12 for 2012: A Dozen DFW Actors Who Deserve More Stage Time
Another serving of Akron Watson, please.
The list of actors we want to see more of on Dallas/Fort Worth theater stages this year includes a few we've seen a lot of in recent productions -- a lot, as in their frontal and backal parts sans costume.
Nudity has become so common among local theater companies, it's no big deal anymore. There are some actors around these parts whose parts we've seen so many times, we can map their tattoos.
But this is about naked talent, not bare bodkins. Here are the actors we hope to see trod the boards, clothed or not, in 2012.
Alex Organ was part of the trio of hot young thesps who starred in Second Thought Theatre's sexy-sizzling drama Red Light Winter last season. But he turned right around and showed off his comic chops as the sadistic dentist in WaterTower Theatre's Little Shop of Horrors. In Shakespeare Dallas' weird, post-World War II Hamlet, he played the Prince of Denmark's pal Horatio, speaking his few lines with such crisp, classical verve (he's a Yale Drama grad), he made us wish he had the leading role. He needs some good ones this year.
Max Swarner got our attention as the lead in Uptown Players' Equus two seasons ago, but he finally found a perfect fit for his twinkly personality playing Finch, the ambitious corporate climber in ICT Mainstage's snazzy production of the musical How to Succeed in Business without Really Trying. Still a theater student at SMU, Swarner is a dandy young song-and-dance man, the kind of likable, triple-threat performer directors ought to love.
Whitney Hennen is pretty, funny and not cast often enough in roles that show her off. She had her best role last year in Uptown's Victor/Victoria, playing Norma, the squealing kewpie doll who does a comic strip tease in the second act. She didn't just steal the show; she committed grand musical comedy larceny. Not giving her a starring part this year would be a crime.
Gregory Lush is a fearless leading man who's worked a lot at Theatre Three and Uptown Players (where his tight derriere was recently bared in the play The Temperamentals). We've seen him in a string of serious roles, but it's time Lush got more shots at comedy. That impish grin hints at a classic clown just bursting to get silly.
Adam Garst was the actor everyone was talking about last fall after his breakout performance in WaterTower's production of the musical Spring Awakening. Playing Moritz, the second male lead, Garst, a recent Baylor drama grad, hit the audience hard with two hot rock solos in the second act. This guy should be high on local directors' must-see lists this year.
Angel Velasco has grown up on Dallas stages over the past few seasons, starting with small roles in musicals at Uptown and moving gradually into starring parts in small musicals elsewhere, including a charming performance in Theatre Too's John Bucchino revue, It's Only Life. A career shift toward non-musical dramas and comedies could elevate Velasco's profile as a young leading man.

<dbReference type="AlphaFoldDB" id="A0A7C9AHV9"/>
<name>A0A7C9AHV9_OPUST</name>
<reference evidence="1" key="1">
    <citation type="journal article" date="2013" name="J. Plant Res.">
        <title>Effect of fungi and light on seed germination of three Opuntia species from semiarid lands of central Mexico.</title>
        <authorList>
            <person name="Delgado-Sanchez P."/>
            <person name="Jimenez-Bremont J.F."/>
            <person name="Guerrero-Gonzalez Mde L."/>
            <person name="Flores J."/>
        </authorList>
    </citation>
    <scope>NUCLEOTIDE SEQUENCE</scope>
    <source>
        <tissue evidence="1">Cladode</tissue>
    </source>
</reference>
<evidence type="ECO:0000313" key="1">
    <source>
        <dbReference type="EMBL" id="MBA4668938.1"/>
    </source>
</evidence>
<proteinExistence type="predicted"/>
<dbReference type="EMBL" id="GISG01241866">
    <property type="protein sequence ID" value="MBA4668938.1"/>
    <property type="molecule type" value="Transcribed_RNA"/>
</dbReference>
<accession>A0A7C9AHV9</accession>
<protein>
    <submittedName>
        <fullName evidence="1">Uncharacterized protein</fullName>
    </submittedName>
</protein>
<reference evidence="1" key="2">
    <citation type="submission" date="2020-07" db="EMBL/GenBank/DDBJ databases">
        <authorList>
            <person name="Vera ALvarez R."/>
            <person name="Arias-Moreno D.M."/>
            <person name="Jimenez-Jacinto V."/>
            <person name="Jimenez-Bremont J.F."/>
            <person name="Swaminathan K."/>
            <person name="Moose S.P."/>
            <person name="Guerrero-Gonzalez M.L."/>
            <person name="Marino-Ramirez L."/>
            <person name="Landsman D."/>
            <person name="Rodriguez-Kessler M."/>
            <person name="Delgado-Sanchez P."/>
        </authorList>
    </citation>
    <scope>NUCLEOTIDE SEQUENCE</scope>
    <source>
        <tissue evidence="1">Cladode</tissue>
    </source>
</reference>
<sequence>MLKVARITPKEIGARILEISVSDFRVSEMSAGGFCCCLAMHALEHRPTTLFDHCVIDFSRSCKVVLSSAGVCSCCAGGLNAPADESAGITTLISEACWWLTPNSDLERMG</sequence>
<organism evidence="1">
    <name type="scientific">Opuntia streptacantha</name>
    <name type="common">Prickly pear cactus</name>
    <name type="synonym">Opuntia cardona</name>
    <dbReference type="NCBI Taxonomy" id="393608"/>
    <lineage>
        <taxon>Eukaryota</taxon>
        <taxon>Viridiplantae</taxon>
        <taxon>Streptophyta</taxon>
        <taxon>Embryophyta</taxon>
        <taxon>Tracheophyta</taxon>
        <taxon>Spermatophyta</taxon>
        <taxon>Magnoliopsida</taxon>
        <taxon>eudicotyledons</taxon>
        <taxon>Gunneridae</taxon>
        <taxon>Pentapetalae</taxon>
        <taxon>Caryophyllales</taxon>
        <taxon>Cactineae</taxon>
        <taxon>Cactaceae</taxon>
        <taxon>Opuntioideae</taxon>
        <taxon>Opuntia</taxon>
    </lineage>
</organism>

Aidan Langford, age 10, was a standout in Dallas Theater Center's To Kill a Mockingbird, playing Dill, the obnoxious little kid who visits the Finch family. A prolific painter and busy professional actor, Langford's already got a good career going. We're just wondering what his next starring role will be.
Akron Watson drew good reviews for his role in The Shipment at Undermain and as wrongly accused field hand Tom Robinson in DTC's Mockingbird. His performance at DTC was so good, we started wish-casting him as Othello and Macbeth, something large-scale and classical to make use of his imposing posture and vocal heft. May the audition gods take note.
Diana Sheehan and James Crawford starred together with ease in WaterTower's gentle two-hander comedy Shooting Star last June. Now if only someone would cast them opposite each other in a revival of something classy and Coward-y like Private Lives. Crawford's a whiz with accents and Sheehan's a whippet with light comedy. Just a thought.
Lulu Ward has long been a local fave for her ability to make difficult speeches sound off-the-cuff. She was never better than in last season's production of Paul Rudnick's The New Century, part of the gay theater fest at Uptown Players. Talking nonstop for most of an hour, Lulu performed a mother's monologue that touched on the joys of crafting, the tragedies of AIDS and 9/11 and other topics that came together with a wallop. That we laughed through our tears was proof of Ward's gift for layering emotions through whatever she's doing. Oh, that she gets more chances to shine soon.
Larry Randolph caught critics and audiences off-guard with his intense turn as an aged drag queen talking to the ghosts of his past in One-Thirty Productions' entry in the Festival of Independent Theatres, Lanford Wilson's short drama The Madness of Lady Bright. Usually cast as the goofy grandpa, Randolph, we know now, has depths as an actor he's only begun to explore.
Ben Bryant seems to work constantly, but we liked him best last year as the mentally disabled son in One-Thirty's Greetings! and in three different roles, including female ones, in Pocket Sandwich Theatre's Sylvia. Right now you can see him in Pegasus Theatre's black-and-white show, The Frequency of Death! at the Eisemann. But isn't it about time he was lured away from comedy and into something serious? He plays down his leading man bone structure, but one of these days some smart director will cast him in a hubba-hubba part in some dark drama. Wait and see.